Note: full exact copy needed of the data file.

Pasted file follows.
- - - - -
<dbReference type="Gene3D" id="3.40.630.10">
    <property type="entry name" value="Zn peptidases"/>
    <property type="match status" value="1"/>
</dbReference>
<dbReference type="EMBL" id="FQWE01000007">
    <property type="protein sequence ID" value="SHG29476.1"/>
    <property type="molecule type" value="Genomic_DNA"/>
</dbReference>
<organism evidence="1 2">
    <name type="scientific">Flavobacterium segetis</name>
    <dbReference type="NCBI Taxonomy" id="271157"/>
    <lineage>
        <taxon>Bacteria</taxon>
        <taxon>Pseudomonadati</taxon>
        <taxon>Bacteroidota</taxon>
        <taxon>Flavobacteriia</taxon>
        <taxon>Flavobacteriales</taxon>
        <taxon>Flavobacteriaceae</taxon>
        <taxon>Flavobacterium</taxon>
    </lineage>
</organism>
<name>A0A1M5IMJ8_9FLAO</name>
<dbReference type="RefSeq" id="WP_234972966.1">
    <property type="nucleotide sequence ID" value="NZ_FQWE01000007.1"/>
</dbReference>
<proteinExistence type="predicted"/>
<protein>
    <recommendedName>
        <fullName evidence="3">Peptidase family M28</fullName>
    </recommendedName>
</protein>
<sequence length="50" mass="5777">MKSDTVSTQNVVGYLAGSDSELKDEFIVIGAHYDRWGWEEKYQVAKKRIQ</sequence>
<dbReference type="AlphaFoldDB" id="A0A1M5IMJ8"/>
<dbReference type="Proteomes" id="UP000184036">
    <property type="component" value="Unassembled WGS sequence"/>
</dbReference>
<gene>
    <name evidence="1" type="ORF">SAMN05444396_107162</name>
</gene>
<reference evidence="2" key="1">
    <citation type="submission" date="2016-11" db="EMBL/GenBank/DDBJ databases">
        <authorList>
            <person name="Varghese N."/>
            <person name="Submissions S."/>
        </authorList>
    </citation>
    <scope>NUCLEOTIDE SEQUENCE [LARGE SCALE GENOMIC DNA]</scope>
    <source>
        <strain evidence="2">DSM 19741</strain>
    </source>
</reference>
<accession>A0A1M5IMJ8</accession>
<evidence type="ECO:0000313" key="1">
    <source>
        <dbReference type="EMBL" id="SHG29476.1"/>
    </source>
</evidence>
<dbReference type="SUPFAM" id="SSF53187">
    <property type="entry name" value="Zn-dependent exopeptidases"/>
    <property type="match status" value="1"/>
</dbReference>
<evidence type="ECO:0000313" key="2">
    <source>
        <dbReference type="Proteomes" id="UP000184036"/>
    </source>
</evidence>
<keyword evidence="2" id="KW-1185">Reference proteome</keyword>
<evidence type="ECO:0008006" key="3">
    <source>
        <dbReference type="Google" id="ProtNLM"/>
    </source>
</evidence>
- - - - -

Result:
<dbReference type="Gene3D" id="3.40.630.10">
    <property type="entry name" value="Zn peptidases"/>
    <property type="match status" value="1"/>
</dbReference>
<dbReference type="EMBL" id="FQWE01000007">
    <property type="protein sequence ID" value="SHG29476.1"/>
    <property type="molecule type" value="Genomic_DNA"/>
</dbReference>
<organism evidence="1 2">
    <name type="scientific">Flavobacterium segetis</name>
    <dbReference type="NCBI Taxonomy" id="271157"/>
    <lineage>
        <taxon>Bacteria</taxon>
        <taxon>Pseudomonadati</taxon>
        <taxon>Bacteroidota</taxon>
        <taxon>Flavobacteriia</taxon>
        <taxon>Flavobacteriales</taxon>
        <taxon>Flavobacteriaceae</taxon>
        <taxon>Flavobacterium</taxon>
    </lineage>
</organism>
<name>A0A1M5IMJ8_9FLAO</name>
<dbReference type="RefSeq" id="WP_234972966.1">
    <property type="nucleotide sequence ID" value="NZ_FQWE01000007.1"/>
</dbReference>
<proteinExistence type="predicted"/>
<protein>
    <recommendedName>
        <fullName evidence="3">Peptidase family M28</fullName>
    </recommendedName>
</protein>
<sequence length="50" mass="5777">MKSDTVSTQNVVGYLAGSDSELKDEFIVIGAHYDRWGWEEKYQVAKKRIQ</sequence>
<dbReference type="AlphaFoldDB" id="A0A1M5IMJ8"/>
<dbReference type="Proteomes" id="UP000184036">
    <property type="component" value="Unassembled WGS sequence"/>
</dbReference>
<gene>
    <name evidence="1" type="ORF">SAMN05444396_107162</name>
</gene>
<reference evidence="2" key="1">
    <citation type="submission" date="2016-11" db="EMBL/GenBank/DDBJ databases">
        <authorList>
            <person name="Varghese N."/>
            <person name="Submissions S."/>
        </authorList>
    </citation>
    <scope>NUCLEOTIDE SEQUENCE [LARGE SCALE GENOMIC DNA]</scope>
    <source>
        <strain evidence="2">DSM 19741</strain>
    </source>
</reference>
<accession>A0A1M5IMJ8</accession>
<evidence type="ECO:0000313" key="1">
    <source>
        <dbReference type="EMBL" id="SHG29476.1"/>
    </source>
</evidence>
<dbReference type="SUPFAM" id="SSF53187">
    <property type="entry name" value="Zn-dependent exopeptidases"/>
    <property type="match status" value="1"/>
</dbReference>
<evidence type="ECO:0000313" key="2">
    <source>
        <dbReference type="Proteomes" id="UP000184036"/>
    </source>
</evidence>
<keyword evidence="2" id="KW-1185">Reference proteome</keyword>
<evidence type="ECO:0008006" key="3">
    <source>
        <dbReference type="Google" id="ProtNLM"/>
    </source>
</evidence>